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Managing Your Thyroid Disorder

You deserve the best results. Start with the best care team.

At Henry Ford, our endocrinologists partner with expert thyroid and parathyroid surgeons in the department of otolaryngology – head and neck surgery, to offer you the most effective non-surgical, minimally invasive and advanced surgical options tailored to your individual needs.

In the 1970s, thyroid tissue sampling (thyroid needle biopsy) was a landmark medical study performed by Henry Ford endocrinologists and cytopathologists, and proved to be the most effective method of diagnosis without resorting to surgery. Today, it remains the standard for thyroid biopsy across Michigan and the U.S.
Henry Ford endocrinologists continue to specialize in the diagnosis and treatment of thyroid disorders. These conditions include high (hyperthyroidism) and low (hypothyroidism) thyroid activity, goiter, inflamed thyroid (thyroiditis), nodules and thyroid cancer.

Our team offers you expert diagnostic studies, advanced medical therapies, and a comprehensive and customized care approach with access to state-of-the-art nuclear medicine and the most experienced endocrine surgery team in Michigan for thyroid cancer.


Thyroid and Parathyroid Conditions and Treatments

  • Thyroid Conditions and Treatments
    • Thyroid nodules: Also called thyroid adenomas, colloid nodules and nodular hyperplasia, nodules are small-sized growths that develop in the thyroid gland. These types of growths are very common – especially in women – and typically do not show any symptoms or require treatment. Our specialists do perform on-site biopsies of the thyroid nodules using ultrasound imaging to determine whether the nodules are cancerous, although cancerous nodules are rare. More advanced treatments may include medicine or surgery.
    • Goiter: Goiter is an enlarged thyroid gland. There are many potential causes for goiter growth, including thyroid nodules or Graves’ disease. In early growth stages, goiters may be evident only during a physical examination by a doctor. As they enlarge, goiters may become more obvious, causing the neck to bulge or swell. Some goiters may need to be surgically removed if they begin to cause additional issues, such as breathing problems or difficulty swallowing.
    • Thyroid Cancer: Thyroid cancer is a very curable cancer – 99 percent of patients with this type of cancer can be cured. Treatments include surgery, radioiodine treatments and thyroid hormone replacement medication.
    • Hypothyroidism: Hypothyroidism is characterized by an underactive thyroid. This condition may produce symptoms of feeling cold all the time, muscle cramps and weight gain. Treatment with synthetic thyroid hormone helps to manage hypothyroidism.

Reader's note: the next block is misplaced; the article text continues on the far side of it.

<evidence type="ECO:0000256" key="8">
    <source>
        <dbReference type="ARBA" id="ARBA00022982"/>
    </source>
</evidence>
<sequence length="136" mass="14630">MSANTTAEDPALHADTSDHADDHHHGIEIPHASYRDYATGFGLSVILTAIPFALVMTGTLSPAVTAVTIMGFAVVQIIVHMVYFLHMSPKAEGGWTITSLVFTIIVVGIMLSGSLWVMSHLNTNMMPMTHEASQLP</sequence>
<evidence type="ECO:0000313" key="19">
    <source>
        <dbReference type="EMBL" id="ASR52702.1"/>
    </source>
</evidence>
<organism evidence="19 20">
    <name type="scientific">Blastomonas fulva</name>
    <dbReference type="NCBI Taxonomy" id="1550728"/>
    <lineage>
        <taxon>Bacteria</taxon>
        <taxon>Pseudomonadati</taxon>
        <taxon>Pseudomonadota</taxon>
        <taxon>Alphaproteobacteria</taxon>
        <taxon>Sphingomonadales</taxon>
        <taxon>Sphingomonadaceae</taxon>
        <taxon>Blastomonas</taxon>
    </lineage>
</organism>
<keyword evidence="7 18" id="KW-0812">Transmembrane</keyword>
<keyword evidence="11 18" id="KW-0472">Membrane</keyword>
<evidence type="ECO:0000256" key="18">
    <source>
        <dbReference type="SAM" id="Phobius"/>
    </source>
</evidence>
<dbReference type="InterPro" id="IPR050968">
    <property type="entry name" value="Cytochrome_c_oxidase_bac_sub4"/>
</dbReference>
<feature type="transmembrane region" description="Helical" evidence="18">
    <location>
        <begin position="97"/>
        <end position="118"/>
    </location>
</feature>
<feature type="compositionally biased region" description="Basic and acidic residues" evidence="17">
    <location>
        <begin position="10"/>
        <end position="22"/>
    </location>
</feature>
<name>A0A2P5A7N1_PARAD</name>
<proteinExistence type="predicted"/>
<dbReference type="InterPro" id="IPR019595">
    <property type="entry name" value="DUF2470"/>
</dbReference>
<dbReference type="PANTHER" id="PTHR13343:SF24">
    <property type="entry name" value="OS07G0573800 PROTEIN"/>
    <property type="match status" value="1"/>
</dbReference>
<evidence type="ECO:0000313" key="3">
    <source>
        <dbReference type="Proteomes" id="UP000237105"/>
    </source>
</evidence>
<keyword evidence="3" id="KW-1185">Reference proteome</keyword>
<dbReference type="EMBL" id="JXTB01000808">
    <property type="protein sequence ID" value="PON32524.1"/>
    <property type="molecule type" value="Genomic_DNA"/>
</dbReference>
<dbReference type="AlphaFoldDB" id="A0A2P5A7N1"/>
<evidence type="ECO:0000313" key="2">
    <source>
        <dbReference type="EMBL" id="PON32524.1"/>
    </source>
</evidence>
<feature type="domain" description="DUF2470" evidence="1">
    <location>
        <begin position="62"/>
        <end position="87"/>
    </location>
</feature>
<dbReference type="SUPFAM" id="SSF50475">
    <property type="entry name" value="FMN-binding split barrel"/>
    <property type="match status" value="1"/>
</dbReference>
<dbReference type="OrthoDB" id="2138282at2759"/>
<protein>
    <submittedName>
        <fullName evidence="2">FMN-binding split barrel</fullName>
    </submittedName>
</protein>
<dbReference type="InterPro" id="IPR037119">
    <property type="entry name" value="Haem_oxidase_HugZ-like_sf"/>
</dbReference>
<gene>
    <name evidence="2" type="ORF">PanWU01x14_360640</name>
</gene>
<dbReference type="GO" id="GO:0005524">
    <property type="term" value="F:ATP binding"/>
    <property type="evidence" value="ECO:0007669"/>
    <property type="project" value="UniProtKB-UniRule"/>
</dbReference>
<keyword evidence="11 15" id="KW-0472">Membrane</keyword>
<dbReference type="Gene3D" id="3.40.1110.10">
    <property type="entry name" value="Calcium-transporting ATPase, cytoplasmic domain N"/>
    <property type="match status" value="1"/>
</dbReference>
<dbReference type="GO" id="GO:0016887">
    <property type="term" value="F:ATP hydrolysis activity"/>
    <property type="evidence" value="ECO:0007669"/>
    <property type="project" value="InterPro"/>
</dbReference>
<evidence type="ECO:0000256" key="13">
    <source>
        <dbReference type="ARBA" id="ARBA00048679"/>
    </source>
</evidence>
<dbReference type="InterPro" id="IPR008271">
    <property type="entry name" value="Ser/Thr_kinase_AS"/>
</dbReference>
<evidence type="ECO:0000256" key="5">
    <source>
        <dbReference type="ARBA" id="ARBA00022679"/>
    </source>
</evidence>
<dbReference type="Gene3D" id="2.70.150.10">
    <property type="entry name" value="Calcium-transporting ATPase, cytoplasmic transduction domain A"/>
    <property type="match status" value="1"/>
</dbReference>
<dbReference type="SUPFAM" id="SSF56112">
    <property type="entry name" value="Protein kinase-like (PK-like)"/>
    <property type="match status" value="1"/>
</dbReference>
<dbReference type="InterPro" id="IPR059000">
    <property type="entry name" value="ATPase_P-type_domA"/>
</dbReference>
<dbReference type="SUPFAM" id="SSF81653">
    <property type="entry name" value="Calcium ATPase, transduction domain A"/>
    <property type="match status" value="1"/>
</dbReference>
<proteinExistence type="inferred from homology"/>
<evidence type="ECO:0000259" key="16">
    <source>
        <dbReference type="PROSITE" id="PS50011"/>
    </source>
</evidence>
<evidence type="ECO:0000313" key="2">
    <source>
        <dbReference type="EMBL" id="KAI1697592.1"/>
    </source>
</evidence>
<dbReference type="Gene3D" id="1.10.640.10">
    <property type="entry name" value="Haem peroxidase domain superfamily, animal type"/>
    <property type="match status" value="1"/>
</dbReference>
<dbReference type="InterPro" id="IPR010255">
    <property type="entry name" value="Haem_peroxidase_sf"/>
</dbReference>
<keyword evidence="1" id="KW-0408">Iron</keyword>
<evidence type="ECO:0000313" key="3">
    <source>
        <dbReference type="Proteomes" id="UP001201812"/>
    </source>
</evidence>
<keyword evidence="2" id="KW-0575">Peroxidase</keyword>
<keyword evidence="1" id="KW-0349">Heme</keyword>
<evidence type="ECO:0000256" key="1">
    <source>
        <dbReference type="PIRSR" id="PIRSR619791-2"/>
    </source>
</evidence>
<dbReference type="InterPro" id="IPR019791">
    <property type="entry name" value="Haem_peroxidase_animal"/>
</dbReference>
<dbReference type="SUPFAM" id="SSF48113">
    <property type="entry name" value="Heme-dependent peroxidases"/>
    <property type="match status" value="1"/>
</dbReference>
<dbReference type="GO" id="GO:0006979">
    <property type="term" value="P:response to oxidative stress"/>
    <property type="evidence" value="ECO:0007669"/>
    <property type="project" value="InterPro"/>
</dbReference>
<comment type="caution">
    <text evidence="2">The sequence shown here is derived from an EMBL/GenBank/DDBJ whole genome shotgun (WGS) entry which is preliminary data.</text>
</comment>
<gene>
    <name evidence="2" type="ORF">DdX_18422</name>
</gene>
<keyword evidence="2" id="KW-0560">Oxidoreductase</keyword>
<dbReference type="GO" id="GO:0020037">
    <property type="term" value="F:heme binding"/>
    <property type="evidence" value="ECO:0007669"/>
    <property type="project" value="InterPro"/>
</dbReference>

• Hyperthyroidism: Hyperthyroidism is characterized by an overactive thyroid, and may cause symptoms of shakiness, heart palpitations, heat intolerance and weight loss. Treatments may include anti-thyroid medication or radioactive iodine to slow down the overactive thyroid. Graves’ Disease is one type of hyperthyroidism.
    • Thyroiditis: There are many different types of thyroiditis, which is characterized by the inflammation of the thyroid. Patients with thyroiditis may demonstrate symptoms similar to hyperthyroidism or hypothyroidism. Treatment includes medications.
  • Parathyroid Disorders and Treatment

    The four pea-sized glands (two on each side of the neck) that sit on the back of the thyroid are called the parathyroid glands. They work with the kidneys to help control calcium levels in our bodies. One or more of your parathyroid glands may begin to improperly function due to the following:

    • Primary Hyperparathyroidism: In primary hyperparathyroidism, parathyroid glands produce too much parathyroid hormone, which causes calcium levels in the body to be too high. Surgery is the main course of treatment, and our parathyroid surgeons use a number of advanced technologies and minimally-invasive techniques to cure this condition. If not treated, primary hyperparathyroidism can cause kidney damage and weak bones (osteoporosis).
    • Hyperparathyroidism due to Renal Failure:  For patients on dialysis, maintaining normal calcium levels can be difficult. In some cases, this can lead to the parathyroid glands becoming overactive and producing large amounts of the parathyroid hormone. This condition can often be controlled with medications. In some cases, surgery may be needed.
    • Tertiary Hyperparathyroidism: Tertiary hyperparathyroidism is a rare condition that may occur in patients after a kidney transplant if the parathyroid glands continue to be hyperactive. In these instances, surgery may be required to remove one or more of these glands.

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